Yann LeCun, Facebook’s chief AI scientist and an early machine-learning architect, said the expanded research effort was pushed by Facebook leaders such as CEO Mark Zuckerberg. “AI has become so central to the operations of companies like ours, that what our leadership has been telling us is: ‘Go faster. You’re not going fast enough,’ ” LeCun said.
Facebook’s international expansion and academic partnerships mimic the model used by many of AI’s biggest corporate players, which gives top researchers and engineers the freedom to teach classes, publish papers and split their time between academic and commercial pursuits.
LeCun said Facebook’s AI researchers will focus on the long-term pursuit of “machines that have some level of common sense” and learn “how the world works by observation, like young children do in the first few months of life.”
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AI — the sweeping term for systems that train on lots of data, make decisions and improve without overt human control — is one of modern technology’s most competitive fields, with tech giants such as Google, Amazon and Microsoft grappling with firms in China and Europe for the top talent, applications and ideas. Google CEO Sundar Pichai in January called AI “one of the most important things that humanity is working on” and “more profound than electricity or fire.”
While Facebook’s AI rivals have developed automated voice assistants, such as Amazon’s Alexa, or spearheaded breakthroughs in gaming, robotics or self-driving cars, the social network has devoted much of its AI engineering to analysis of images, video and text — facial recognition, language translation and detection of unwanted content or harmful comments. (Amazon.com founder and chief executive Jeffrey P. Bezos owns The Washington Post.)
A typical user can often miss the subtle ways Facebook’s AI influences their actions, including photo tag suggestions, algorithmically decided news feeds, friend recommendations, spam blocking and ad targeting.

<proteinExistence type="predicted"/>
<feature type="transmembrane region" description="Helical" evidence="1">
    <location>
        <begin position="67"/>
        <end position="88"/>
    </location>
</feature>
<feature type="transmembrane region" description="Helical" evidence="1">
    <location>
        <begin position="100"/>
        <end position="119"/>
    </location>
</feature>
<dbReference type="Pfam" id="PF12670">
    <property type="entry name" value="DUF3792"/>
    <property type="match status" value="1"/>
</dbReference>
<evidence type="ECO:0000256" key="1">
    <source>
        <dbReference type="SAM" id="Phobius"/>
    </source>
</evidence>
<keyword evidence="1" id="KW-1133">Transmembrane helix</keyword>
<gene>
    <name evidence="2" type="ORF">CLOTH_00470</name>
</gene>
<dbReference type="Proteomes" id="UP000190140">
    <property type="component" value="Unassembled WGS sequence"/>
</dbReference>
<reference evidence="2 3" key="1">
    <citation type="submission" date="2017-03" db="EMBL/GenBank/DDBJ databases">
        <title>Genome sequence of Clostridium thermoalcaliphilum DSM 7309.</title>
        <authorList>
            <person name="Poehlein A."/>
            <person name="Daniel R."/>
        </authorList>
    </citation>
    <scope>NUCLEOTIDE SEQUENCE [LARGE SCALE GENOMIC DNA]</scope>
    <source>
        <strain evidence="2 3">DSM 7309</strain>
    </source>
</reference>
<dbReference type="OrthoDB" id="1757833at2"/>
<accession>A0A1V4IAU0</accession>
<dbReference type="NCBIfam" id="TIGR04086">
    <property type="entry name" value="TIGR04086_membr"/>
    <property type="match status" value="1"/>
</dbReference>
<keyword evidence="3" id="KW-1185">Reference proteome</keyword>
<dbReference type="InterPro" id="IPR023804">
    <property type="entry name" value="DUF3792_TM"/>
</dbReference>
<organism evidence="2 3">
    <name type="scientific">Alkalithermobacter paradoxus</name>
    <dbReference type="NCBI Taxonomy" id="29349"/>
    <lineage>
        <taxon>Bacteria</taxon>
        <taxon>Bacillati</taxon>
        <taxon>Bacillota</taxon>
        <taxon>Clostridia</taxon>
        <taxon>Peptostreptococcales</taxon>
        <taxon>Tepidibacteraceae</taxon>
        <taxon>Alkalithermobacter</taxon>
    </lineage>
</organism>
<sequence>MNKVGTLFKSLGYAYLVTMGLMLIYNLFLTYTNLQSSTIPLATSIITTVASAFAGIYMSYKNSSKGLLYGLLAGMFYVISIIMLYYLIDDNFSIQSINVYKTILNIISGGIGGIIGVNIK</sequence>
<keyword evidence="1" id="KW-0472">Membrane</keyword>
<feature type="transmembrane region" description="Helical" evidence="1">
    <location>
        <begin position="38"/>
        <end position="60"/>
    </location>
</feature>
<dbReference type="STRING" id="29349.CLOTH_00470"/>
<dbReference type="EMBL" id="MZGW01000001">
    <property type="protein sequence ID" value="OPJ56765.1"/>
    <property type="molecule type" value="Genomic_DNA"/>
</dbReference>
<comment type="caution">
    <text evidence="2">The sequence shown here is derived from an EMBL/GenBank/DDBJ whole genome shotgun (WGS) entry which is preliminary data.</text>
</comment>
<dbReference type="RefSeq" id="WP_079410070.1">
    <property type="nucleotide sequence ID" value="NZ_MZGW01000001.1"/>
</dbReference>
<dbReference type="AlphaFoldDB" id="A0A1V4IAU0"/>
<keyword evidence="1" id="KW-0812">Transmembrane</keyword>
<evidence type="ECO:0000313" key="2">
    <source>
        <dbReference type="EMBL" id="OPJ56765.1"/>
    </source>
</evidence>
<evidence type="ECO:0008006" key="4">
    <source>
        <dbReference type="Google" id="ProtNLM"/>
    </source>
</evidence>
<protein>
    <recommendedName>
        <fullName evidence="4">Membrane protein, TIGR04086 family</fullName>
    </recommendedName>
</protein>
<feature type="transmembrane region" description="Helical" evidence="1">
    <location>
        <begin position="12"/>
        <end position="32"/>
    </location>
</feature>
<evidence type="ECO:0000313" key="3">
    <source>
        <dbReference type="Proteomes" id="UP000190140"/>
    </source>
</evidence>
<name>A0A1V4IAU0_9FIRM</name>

AI is a critical battlefield for Facebook, with Zuckerberg pledging to Congress and investors that automated tools would help solve some of the company’s thorniest problems, including extremist propaganda, misinformation and hate speech. The company says AI has boosted its ability to monitor the social network’s 2 billion users, but it still relies heavily on human moderators and, as LeCun noted, “works not so well with false news.”
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The company on Tuesday announced new partnerships in Pittsburgh, Seattle, London and Facebook’s hometown, Menlo Park, Calif., to bring on specialists in developing AI to scour vast image libraries, process varying languages and analyze human motion.
Facebook’s global expansion, beginning with labs in Paris and Montreal three years ago, has allowed the company to secure a seat near top universities, research institutes and other “talent factories” where AI researchers and academics are at work.
Google recently announced it would open an AI lab in Accra, the capital of Ghana, in hopes of attracting AI talent from across West Africa.
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Details of Facebook’s AI research are limited. But LeCun said one lab — in Pittsburgh, known for its Silicon Valley-like “Robotics Row” — will study robots with the goal of further understanding the interplay between humans and machines.
The research, LeCun said, could be used to build better virtual assistants, though he said it was unlikely anyone would be chatting with a Facebook robot anytime soon.
“It’s too early to talk about consumer applications of robotics, but robots will likely play a role in bringing people together,” he said.